Drum gets lost in beautiful, ambitious dream

mansoor_differentdrum-168

On posters featuring a gorgeous brunette flying through the air in a flowing red dress, the latest debut from A Different Drum at the Off Broadway Theater guarantees to put the viewer in a state of blissful serenity. Fortunately, the show fulfills the posters’ promise. An exhilarating mix of ballet, melodic music and dark, edgy themes, “Sweet Dreams” achieves downright orgasmic beauty. Although it has some electropop and a traditional African song, the show aligns itself with the surreal, tranquil tones of instrumental melodies.

The routines are categorized into a sequence of themes, all pertaining to dreams. Spine-chilling sensations are collected under the title of “Being Chased.” “Airport, Arrival Gate” stands alone under the mast of “Flying and Falling,” just like the isolation it portrays so successfully as a lonesome girl siting in an airport terminal watches a throng of people dance by. For some pieces, it is easy to connect them to their theme. But for others, the themes get lost in the movements of the dance.

Who has not dreamt of going to school in their underwear? The “Exposed” series is based on the idea, but rather than simply feature dancers in their underwear, the piece uses the dream as an occasion to explore the vulnerabilities that we try to hide from the world. Whether you can understand the theme or not, eventually the careful arrangement of the show matters little when the dancers take the stage, determined to woo the audience with their fabulous moves.

Although “Sweet Dreams” does dynamic tricks with colored lights, overall, the lighting design does not match the level of the performance. Often, a harsh light from the left destroys the surreal beauty the show tries so hard to achieve. Derek DiMartini ’13 and Sara Protasi ’14 perform a piece rife with sexual tension called “Contact.” The routine starts out well with a spotlight on the two central figures but ultimately fails to reflect the pair’s sensational eroticism due to bland, uniform lighting.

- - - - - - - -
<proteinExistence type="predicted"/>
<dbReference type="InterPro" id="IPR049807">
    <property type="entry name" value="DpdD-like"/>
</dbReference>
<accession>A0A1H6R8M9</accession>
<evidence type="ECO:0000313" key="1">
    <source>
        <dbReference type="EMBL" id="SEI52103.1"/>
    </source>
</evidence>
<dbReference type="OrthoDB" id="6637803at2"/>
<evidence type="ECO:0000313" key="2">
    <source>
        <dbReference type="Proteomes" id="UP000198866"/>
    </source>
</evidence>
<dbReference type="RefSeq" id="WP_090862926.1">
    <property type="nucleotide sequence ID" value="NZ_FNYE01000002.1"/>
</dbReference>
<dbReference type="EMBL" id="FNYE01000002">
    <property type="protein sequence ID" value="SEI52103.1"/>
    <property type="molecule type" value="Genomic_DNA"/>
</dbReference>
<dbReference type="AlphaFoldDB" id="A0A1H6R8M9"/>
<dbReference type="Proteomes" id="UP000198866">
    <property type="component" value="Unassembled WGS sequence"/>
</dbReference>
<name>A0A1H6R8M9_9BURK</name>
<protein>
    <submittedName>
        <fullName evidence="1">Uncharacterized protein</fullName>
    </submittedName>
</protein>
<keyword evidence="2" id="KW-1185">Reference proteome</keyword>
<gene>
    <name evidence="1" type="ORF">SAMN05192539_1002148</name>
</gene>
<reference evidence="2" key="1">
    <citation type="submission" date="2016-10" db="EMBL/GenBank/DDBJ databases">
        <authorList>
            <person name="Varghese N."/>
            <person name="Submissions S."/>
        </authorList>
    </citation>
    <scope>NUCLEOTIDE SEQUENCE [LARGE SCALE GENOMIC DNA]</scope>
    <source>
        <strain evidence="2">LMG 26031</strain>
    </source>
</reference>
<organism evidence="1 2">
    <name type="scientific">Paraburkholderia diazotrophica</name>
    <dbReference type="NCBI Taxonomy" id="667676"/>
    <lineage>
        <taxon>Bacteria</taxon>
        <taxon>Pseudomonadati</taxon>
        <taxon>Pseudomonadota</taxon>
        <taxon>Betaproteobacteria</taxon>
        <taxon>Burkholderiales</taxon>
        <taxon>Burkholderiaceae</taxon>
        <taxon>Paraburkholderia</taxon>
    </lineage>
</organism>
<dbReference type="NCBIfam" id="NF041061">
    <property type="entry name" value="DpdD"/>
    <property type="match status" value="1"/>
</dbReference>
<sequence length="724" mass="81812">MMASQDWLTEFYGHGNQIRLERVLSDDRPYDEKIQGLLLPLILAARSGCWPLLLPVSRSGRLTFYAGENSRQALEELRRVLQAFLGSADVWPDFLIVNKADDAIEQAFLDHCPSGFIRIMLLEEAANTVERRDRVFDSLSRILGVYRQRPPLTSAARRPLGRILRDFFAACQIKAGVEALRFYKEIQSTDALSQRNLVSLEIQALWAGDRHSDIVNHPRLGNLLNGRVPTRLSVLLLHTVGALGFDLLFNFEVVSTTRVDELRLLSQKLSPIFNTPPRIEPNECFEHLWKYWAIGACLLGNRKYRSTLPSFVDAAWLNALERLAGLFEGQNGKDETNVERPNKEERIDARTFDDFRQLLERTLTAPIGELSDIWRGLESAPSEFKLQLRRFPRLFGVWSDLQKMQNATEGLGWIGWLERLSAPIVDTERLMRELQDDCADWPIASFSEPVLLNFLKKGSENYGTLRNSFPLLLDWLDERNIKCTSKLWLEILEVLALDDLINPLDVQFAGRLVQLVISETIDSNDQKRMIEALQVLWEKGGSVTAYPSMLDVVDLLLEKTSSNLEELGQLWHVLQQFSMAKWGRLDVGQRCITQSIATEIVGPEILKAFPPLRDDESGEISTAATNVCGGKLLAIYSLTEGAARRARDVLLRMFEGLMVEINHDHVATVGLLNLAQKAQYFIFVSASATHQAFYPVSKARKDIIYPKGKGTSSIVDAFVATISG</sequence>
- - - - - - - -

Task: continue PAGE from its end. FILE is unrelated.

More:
Despite some minor rhythmic missteps, the show has an exquisite melancholy which lingers in the memory. For the particularly picky, “Dreams” may fail to hit its mark. It’s like “Inception”: The ambitious dance company, like Chris Nolan, aims to create a phantasmagoric allure but end up creating needless confusion. Often too many dancers crowd the stage when a few could do a much better job of captivating the viewer. The solo or duo performances often stand out much more than the ones which feature a group of half a dozen dancers.

The show means business: The dancers know how to move, and they are not afraid to show it. Nyasha George MED ’12 takes on searing sensuality fused with desperate depression to create a electric performance in “Strength of Tears.” Among other notables, look out for “Here Comes the Sun,” a beautiful ballet piece performed by Elizabeth Eddy ’11.

All in all, the members of the dance company have the spunk and creativity to keep the audience entertained, resulting in a performance that captures the gossamer softness of a peaceful sleep — the stuff of sweet dreams.

Comments

  • nutella

    A more astute reviewer might have pointed out that “dancers crowding the stage” is more a result of the fact that Yale has no adequately sized stage that it allows dance groups to perform on, rather than being the fault of the companies that perform in OBT (which, though it is a wonderful theater that we are privileged to able to use, is really too small of a space for a 20+ member company).